The Nonlinear Curvature Wavefront Sensor (nlCWFS), first proposed by Guyon, determines wavefront shape from images of a reference beacon in a number of planes between the pupil and focal plane of a telescope. We describe a new algorithm that rapidly recovers the low-order aberrations accurately enough to allow practical use of the nlCWFS in an adaptive optics (AO) system. The algorithm was inspired by refractive strong scintillation in the interstellar medium, which behaves similarly to near-pupil linear curvature focusing, but over larger scales. The refractive component is extracted from the speckled images by binning with the lowest-order aberrations being additionally estimated through the use of first and second distribution moments. The linearity of the refractive scintillation process allows us to use a reconstructor matrix to compute an estimate of the pupil wavefront. The resulting wavefront estimate is then applied in reverse to a deformable mirror (DM), reducing the nonlinearity to the point that a single update phase retrieval algorithm such as a multi-plane version of Gerchberg-Saxton (GS) can be used to estimate the remaining wavefront error (WFE). An AO simulation of a 1.5 m telescope, a 16x16 actuator DM, and four image planes show that the scintillation algorithm works, reducing ~800 nm rms WFE to ~ 40 nm, well below the fitting error (~90 nm) in closed loop. Once corrected to this level, the image planes still show a great deal of information that can then be used with a single-update wavefront retrieval algorithm. A couple simple variants of GS are suggested, including one that can be parallelized for each camera and run in parallel with the scintillation algorithm. A Monte Carlo study will be required to determine the best approach.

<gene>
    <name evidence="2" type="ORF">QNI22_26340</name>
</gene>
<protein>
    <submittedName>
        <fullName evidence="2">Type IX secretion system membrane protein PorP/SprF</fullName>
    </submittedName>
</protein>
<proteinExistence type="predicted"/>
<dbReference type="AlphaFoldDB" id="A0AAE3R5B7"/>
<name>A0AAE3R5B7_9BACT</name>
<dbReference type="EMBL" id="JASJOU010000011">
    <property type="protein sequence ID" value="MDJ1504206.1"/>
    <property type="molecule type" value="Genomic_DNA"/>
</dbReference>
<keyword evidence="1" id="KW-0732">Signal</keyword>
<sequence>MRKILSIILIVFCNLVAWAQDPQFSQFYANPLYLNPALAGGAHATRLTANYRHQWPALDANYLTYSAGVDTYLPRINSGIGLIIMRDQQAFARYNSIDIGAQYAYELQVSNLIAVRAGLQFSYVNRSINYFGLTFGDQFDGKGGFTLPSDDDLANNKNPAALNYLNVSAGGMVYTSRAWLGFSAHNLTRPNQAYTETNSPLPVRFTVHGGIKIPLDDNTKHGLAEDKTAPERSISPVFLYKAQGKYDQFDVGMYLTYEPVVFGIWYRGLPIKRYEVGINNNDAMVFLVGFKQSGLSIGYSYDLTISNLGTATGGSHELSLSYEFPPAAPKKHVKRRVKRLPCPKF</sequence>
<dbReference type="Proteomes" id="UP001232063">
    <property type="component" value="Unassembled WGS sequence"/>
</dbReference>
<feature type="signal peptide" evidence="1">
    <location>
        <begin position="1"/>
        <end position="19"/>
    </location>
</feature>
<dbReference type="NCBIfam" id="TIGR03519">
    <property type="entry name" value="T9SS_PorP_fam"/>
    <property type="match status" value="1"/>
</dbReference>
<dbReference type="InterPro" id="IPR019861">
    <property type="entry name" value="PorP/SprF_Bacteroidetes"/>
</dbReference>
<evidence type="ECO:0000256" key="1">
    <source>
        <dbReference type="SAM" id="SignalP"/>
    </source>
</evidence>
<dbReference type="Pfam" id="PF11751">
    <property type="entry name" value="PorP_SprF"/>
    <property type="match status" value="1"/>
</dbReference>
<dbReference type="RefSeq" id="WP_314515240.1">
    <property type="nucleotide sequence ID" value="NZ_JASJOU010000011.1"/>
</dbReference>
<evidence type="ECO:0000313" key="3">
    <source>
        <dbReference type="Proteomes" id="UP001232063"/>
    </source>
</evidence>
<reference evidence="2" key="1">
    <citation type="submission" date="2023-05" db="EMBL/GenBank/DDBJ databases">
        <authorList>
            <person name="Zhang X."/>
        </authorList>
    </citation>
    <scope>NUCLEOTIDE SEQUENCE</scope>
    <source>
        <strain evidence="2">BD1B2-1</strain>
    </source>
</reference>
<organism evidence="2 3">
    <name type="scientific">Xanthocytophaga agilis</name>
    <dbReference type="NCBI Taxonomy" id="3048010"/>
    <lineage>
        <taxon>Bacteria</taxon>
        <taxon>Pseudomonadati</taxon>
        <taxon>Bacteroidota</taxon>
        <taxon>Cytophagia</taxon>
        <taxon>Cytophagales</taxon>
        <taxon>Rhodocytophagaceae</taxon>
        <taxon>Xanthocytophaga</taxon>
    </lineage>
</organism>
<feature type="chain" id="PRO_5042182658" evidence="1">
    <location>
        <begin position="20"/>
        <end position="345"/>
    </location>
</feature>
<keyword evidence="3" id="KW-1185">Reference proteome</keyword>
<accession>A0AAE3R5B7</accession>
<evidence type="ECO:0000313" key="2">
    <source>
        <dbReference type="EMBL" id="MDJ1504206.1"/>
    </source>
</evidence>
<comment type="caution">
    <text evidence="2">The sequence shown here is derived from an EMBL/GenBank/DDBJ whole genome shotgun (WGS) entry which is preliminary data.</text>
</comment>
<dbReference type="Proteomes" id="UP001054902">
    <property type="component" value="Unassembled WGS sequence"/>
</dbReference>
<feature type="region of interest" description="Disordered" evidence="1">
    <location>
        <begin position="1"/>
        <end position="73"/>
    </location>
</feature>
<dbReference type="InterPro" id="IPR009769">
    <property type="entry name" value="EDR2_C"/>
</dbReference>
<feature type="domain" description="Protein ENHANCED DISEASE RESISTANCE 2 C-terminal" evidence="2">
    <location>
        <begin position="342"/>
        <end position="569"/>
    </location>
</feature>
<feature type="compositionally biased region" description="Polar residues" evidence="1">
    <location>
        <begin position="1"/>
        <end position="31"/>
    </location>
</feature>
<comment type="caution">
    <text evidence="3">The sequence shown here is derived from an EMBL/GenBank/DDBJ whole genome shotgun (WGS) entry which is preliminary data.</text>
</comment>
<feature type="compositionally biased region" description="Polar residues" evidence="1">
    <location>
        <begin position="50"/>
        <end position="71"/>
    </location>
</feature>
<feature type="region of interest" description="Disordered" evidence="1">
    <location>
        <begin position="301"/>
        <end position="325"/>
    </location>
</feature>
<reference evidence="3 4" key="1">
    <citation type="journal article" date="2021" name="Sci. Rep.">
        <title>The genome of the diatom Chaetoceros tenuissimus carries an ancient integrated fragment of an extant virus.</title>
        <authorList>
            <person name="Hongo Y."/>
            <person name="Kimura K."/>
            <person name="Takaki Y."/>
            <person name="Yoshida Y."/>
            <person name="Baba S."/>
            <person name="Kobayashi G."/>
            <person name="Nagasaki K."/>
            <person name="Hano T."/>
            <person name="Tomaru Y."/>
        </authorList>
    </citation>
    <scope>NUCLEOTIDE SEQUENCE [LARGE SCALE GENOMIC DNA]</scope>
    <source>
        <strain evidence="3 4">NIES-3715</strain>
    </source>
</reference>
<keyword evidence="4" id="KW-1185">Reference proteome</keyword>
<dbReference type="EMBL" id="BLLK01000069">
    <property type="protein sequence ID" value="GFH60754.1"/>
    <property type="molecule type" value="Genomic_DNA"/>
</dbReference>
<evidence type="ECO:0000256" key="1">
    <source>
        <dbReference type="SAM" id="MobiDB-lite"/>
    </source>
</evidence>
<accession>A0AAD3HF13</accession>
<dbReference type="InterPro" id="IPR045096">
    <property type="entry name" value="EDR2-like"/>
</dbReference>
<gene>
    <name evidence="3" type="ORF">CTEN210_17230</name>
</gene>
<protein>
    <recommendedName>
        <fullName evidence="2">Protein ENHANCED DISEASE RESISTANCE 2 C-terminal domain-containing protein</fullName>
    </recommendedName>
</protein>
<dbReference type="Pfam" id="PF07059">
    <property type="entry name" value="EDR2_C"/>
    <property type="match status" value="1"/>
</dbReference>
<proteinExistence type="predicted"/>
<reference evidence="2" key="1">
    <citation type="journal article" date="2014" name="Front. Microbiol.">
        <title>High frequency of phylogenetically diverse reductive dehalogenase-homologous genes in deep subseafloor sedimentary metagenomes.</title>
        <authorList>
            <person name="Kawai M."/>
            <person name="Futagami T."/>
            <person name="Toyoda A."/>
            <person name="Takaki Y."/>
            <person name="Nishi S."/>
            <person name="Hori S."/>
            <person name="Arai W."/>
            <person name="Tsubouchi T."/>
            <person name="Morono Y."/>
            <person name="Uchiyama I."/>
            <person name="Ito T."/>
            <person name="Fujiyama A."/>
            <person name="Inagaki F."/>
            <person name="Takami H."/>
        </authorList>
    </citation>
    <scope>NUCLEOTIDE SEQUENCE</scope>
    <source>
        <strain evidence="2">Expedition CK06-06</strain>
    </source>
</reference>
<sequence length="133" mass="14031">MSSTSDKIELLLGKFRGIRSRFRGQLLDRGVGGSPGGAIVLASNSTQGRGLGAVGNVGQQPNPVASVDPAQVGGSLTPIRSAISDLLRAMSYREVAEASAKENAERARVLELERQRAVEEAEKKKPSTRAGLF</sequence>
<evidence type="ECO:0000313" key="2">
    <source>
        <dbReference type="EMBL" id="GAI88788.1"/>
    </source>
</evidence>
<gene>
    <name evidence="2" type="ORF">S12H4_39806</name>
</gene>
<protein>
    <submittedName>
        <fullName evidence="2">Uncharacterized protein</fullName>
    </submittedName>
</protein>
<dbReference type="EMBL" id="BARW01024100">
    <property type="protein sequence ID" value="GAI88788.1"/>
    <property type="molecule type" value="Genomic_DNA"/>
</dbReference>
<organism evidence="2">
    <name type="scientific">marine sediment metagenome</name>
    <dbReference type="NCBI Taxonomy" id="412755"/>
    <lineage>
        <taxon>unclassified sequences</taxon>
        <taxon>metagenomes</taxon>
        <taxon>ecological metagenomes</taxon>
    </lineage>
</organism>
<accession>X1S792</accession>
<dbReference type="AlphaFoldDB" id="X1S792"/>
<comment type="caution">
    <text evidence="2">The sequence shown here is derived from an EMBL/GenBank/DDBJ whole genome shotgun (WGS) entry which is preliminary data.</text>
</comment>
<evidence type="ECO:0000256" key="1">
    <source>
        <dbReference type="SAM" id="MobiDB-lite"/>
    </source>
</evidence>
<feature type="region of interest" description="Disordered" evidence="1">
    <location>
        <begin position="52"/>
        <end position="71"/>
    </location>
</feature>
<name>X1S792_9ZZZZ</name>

A new technique for phase retrieval in non-linear Curvature Wavefront Sensors is presented. Unlike the iterative Gerchberg-Saxton technique, this technique retrieves pupil phase in a single step. It starts by calculating the optical transfer function from several images each with its own known aberration. It then solves for the pupil phase by inverting the process of autocorrelation, which, in effect, produced the optical transfer functions.
ELTs will offer angular resolution around 10mas in the near-IR and unprecedented sensitivity. While direct imaging of
Earth-like exoplanets around Sun-like stars will stay out of reach of ELTs, we show that habitable planets around nearby
M-type main sequence stars can be directly imaged. For about 300 nearby M dwarfs, the angular separation at maximum
elongation is at or beyond 1 ë/D in the near-IR for an ELT. The planet to star contrast is 1e-7 to 1e-8, similar to what the
upcoming generation of Extreme-AO systems will achieve on 8-m telescopes, and the potential planets are sufficiently
bright for near-IR spectroscopy. We show that the technological solutions required to achieve this goal exist. For
example, the PIAACMC coronagraph can deliver full starlight rejection, 100% throughput and sub-ë/D IWA for the EELT,
GMT and TMT pupils. A closely related coronagraph is part of SCExAO on Subaru. We conclude that large
ground-based telescopes will acquire the first high quality spectra of habitable planets orbiting M-type stars, while future
space mission(s) will later target F-G-K type stars.